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Biodegradable

Penn State researchers have developed a way to manufacture starch fibers, which might lead...

Should you rip it off fast or slow? Researchers at Penn State may have found the elusive third, painless option. Professor Greg Ziegler and research assistant Lingyan Kong have developed a process that spins starch into fine strands, creating fibers that could be woven into low-cost toilet paper, napkins and biodegradable bandages that don't need to be ripped off at all.  Read More

This toy robot won't decompose naturally, unlike those which researchers are hoping to dev...

While many people are busy working on how to build robots capable of doing everything (and more) humans can do, few are considering the impact that creating a legion of robotic workers will have on the environment. Two university researchers aim to change this, by investigating how to build robots from biodegradable materials that will simply decompose at the end of their lives.  Read More

A Hong Kong company is selling 100% biodegradable fast food containers, made from waste st...

Not only are polystyrene fast food containers usually not recyclable, but they also take eons to break down in a landfill, can emit harmful compounds, and require petroleum to create. Using paper is one alternative, but Hong Kong-based company Innovasians is now offering another – 100% biodegradable containers made from waste straw left over after wheat harvesting.  Read More

TAU researchers have created a new transistor using blood, milk and mucus proteins (Image:...

In a bid to develop a transistor that didn’t need to be created in a “top down” approach” as is the case with silicon-based transistors, researchers at Tel Aviv University (TAU) turned to blood, milk and mucus proteins. The result is protein-based transistors the researchers say could form the basis of a new generation of electronic devices that are both flexible and biodegradable.  Read More

Scientists have created the world's first biodegradable joint implant (pictured), which ca...

Joint implants should always be made of materials like titanium, so they can last the lifetime of the patient ... right? Well, not according to researchers at Finland's Tampere University of Technology. They’ve developed a product known as RegJoint, which is reportedly the world’s first biodegradable joint implant. Unlike permanent implants, it allows the patient’s bone ends to remain intact, and it creates a new joint out of their own tissue.  Read More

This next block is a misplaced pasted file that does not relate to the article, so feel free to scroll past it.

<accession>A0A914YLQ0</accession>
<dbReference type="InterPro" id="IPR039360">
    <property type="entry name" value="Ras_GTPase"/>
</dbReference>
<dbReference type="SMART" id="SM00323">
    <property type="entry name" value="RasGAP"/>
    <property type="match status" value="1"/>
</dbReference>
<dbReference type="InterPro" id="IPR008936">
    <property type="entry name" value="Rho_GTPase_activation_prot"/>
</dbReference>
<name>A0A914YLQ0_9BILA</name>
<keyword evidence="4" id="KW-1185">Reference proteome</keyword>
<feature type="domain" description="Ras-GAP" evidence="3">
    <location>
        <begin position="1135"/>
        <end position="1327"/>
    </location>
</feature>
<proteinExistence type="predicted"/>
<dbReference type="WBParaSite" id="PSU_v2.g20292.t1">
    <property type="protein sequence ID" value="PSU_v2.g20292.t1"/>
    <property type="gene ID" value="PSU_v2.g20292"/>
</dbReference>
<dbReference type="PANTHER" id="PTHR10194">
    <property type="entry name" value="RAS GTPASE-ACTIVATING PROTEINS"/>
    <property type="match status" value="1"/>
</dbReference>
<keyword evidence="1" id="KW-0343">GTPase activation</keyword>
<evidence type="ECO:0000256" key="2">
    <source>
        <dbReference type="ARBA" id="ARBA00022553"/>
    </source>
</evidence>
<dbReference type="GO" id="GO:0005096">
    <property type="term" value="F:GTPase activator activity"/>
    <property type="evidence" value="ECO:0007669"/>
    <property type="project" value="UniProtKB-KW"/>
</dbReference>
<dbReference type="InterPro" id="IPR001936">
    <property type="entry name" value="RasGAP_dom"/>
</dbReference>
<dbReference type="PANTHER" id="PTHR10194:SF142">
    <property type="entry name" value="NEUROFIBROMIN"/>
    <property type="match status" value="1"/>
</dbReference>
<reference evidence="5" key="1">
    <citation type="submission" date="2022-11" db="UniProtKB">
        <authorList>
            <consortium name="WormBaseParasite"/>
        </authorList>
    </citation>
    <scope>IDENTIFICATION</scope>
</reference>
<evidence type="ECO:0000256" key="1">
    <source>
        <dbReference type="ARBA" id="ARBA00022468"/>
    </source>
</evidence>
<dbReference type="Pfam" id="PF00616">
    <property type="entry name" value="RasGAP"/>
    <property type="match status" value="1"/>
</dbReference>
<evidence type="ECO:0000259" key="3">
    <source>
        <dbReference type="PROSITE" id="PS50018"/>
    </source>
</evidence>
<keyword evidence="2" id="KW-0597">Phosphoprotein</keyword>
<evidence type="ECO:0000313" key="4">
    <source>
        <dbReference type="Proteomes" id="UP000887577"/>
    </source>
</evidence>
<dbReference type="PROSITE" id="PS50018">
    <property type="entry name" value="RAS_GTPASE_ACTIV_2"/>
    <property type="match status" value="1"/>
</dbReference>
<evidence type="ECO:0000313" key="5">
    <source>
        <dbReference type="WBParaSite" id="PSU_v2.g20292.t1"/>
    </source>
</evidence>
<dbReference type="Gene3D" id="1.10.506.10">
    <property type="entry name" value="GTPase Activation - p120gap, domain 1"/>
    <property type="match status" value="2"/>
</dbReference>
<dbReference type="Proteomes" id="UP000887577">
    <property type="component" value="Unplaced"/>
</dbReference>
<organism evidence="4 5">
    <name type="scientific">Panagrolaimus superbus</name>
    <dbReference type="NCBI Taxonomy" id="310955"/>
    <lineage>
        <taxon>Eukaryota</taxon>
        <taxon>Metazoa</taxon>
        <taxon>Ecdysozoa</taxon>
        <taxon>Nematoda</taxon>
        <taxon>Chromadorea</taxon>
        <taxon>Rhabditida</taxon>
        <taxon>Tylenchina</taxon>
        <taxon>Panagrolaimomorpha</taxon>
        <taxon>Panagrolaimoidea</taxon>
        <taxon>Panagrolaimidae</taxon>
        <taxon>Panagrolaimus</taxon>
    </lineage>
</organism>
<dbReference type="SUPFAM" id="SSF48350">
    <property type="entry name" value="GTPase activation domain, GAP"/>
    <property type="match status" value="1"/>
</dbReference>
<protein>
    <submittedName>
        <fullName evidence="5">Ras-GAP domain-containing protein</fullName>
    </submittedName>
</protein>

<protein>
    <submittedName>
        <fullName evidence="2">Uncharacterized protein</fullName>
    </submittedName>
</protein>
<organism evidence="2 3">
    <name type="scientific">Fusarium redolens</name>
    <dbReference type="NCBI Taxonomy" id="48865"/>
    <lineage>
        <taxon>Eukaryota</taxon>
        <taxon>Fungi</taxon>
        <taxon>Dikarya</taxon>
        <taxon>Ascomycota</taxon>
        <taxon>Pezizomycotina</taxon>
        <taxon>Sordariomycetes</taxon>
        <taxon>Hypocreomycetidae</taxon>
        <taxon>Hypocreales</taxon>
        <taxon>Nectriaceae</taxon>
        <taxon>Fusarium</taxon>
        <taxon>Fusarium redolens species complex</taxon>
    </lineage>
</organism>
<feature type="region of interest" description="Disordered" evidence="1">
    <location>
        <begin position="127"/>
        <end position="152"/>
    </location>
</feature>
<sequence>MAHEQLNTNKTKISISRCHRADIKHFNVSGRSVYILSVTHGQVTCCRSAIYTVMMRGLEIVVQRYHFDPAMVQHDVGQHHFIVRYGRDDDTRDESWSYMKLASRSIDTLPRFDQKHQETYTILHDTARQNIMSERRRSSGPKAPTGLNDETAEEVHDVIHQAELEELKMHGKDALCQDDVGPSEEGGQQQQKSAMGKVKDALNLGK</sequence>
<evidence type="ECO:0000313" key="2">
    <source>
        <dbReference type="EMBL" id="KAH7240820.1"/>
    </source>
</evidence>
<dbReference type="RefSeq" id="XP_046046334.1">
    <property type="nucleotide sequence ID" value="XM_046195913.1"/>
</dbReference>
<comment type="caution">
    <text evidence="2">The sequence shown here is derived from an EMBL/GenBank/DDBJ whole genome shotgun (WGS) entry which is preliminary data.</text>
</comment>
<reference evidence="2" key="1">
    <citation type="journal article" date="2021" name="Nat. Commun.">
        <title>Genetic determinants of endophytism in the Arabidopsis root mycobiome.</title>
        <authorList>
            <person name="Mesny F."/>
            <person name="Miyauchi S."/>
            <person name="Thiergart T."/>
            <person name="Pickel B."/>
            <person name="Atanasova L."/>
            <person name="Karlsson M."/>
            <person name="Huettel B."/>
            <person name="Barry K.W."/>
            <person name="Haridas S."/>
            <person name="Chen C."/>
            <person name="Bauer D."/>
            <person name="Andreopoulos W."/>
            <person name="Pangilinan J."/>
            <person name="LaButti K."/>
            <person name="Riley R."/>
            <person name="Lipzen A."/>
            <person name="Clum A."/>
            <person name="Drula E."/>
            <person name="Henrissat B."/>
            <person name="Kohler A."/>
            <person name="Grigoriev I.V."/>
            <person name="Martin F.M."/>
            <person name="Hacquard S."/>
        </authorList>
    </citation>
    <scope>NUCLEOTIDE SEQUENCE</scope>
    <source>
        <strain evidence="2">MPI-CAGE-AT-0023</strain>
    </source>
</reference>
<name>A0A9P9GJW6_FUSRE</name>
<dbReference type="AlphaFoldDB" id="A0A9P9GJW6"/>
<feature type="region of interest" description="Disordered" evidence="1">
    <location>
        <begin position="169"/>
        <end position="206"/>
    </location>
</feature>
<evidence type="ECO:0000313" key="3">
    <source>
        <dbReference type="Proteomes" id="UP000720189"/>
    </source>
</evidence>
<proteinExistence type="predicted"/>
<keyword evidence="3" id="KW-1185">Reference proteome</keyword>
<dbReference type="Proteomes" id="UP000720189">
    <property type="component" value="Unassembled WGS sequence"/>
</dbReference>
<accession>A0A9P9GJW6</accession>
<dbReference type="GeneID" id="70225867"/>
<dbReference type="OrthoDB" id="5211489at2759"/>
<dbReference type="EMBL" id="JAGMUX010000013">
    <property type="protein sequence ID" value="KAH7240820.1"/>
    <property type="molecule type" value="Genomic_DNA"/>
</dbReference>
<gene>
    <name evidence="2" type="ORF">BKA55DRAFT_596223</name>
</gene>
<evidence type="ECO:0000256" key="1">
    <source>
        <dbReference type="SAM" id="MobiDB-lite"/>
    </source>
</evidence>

A laptop shell made from Paper PP Alloy, a new composite material made from recycled paper...

It’s possible that your next laptop computer could contain parts of your present-day notebook ... not your notebook computer, mind you, but your actual notebook. At least, it will if China's PEGA Design and Engineering has anything to say about it. The company’s new Paper PP Alloy, made from a combination of recycled paper and polypropylene, is intended for use in the shells of consumer electronic devices.  Read More

The iNature iPhone cover is 100-percent biodegradable

Your iPhone won’t last forever. In fact, long before it wears out, chances are that you’ll trade up to a higher model. The designers at Italian companies Med Computer and Biomood apparently figured that if the cover that you’re using on that phone is bound to become obsolete anyway, why should it last forever? The result is the 100-percent biodegradable iNature soft iPhone cover.  Read More

O1M shoes are a light, biodegradable and inexpensive choice for barefoot enthusiasts

Minimalist, "barefoot" shoes have been one of the biggest stories of the footwear industry for several years. Some companies won't be happy until you're essentially wearing a micro-thin sole on your naked feet. The latest step toward that future is the O1M One Moment shoes.  Read More

FLEXR Sports Bottle uses a liner to keep clean

Water is essential to bring along - and drink - during long workouts. Yet cleaning water bottles between uses sometimes doesn't happen. It's hard to get in those long, tall bottles and feel you've gotten all the germs out. The FLEXR Sports Bottle is a new bottle that uses a biodegradable, collapsible liner to ensure the bottle is clean and ready for use.  Read More

Arthropod cuticle, found in insects, spiders and crustaceans, has provided inspiration for...

Web-slinging arachnids already have researchers toiling away looking to replicate the remarkable properties of spider silk. Now spiders, along with their insect and crustacean arthropod cousins, have provided inspiration for a new material that is cheap to produce, biodegradable, and biocompatible. Its creators say the material, dubbed "Shrilk," has the potential to replace plastics in consumer products and could also be used safely in a variety of medical applications, such as suturing wounds or serving as scaffolding for tissue regeneration.  Read More

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